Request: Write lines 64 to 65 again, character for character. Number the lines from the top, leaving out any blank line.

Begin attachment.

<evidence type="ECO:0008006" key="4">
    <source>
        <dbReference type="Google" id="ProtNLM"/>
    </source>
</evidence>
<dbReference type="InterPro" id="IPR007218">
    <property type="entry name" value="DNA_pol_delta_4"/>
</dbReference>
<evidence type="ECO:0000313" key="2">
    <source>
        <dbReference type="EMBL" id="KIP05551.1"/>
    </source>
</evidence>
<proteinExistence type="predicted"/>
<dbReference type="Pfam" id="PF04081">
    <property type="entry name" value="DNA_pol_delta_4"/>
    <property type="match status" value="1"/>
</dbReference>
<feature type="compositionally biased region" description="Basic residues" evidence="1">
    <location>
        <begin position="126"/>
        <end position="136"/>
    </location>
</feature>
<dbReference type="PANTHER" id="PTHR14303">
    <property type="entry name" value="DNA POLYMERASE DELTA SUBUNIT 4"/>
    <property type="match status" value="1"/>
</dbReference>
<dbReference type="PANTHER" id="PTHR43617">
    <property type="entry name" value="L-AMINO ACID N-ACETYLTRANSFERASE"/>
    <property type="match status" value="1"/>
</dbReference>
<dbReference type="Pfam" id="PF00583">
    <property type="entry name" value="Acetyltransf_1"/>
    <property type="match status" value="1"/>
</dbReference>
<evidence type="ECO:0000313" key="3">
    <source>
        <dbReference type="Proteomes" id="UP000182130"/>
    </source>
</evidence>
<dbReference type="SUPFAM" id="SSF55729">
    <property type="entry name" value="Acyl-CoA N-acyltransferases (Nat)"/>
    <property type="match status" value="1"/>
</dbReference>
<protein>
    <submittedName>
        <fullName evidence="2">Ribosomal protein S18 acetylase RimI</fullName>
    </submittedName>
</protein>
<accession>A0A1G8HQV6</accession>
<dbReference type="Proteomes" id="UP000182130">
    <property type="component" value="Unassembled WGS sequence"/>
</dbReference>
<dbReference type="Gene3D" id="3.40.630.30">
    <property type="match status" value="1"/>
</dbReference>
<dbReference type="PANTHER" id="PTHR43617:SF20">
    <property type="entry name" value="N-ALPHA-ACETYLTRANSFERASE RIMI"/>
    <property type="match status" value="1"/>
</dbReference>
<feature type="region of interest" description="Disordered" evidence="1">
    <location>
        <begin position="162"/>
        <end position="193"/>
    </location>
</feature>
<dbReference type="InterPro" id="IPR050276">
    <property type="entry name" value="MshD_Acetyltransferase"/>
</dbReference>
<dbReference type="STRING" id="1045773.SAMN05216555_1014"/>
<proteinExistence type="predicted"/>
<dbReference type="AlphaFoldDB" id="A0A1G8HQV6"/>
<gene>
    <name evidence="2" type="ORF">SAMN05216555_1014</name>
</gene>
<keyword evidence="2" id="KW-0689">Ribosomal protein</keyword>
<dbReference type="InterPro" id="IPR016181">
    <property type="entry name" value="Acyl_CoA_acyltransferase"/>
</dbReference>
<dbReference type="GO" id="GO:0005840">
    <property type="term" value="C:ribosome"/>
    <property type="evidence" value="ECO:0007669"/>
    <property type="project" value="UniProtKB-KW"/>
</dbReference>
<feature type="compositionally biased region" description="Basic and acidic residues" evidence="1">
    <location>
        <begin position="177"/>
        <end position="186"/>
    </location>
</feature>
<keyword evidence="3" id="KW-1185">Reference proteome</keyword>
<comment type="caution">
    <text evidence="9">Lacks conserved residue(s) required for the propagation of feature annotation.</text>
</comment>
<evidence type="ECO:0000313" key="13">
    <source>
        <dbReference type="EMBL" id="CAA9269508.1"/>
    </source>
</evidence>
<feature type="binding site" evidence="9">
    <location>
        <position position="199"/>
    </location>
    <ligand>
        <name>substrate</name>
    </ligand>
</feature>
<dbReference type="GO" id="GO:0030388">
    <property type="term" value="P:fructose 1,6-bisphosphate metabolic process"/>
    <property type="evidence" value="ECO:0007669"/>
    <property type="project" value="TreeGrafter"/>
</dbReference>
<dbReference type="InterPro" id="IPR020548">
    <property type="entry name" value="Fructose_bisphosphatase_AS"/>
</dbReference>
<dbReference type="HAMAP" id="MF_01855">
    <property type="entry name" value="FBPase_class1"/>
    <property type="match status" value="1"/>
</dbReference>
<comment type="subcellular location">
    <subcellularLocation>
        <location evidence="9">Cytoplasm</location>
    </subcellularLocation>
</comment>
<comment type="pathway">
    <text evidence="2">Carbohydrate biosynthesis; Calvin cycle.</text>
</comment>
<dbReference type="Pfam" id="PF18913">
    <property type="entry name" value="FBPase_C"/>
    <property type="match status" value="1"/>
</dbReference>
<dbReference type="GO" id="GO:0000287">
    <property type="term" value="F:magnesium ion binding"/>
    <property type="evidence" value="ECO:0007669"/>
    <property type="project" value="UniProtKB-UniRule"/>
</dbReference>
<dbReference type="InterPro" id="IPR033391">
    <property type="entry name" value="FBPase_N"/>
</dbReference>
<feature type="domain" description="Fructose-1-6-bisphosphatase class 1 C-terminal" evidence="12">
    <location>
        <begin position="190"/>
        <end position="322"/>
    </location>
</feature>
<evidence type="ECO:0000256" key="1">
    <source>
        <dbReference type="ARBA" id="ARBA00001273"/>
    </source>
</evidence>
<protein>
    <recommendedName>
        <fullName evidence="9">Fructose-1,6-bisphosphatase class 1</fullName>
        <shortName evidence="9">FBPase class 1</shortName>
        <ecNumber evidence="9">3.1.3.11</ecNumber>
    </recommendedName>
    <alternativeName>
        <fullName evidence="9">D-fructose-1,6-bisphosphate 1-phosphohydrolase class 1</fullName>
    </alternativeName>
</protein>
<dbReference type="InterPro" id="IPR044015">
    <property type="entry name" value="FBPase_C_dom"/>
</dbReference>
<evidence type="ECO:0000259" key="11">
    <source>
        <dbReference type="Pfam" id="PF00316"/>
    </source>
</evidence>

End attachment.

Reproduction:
        <begin position="162"/>
        <end position="193"/>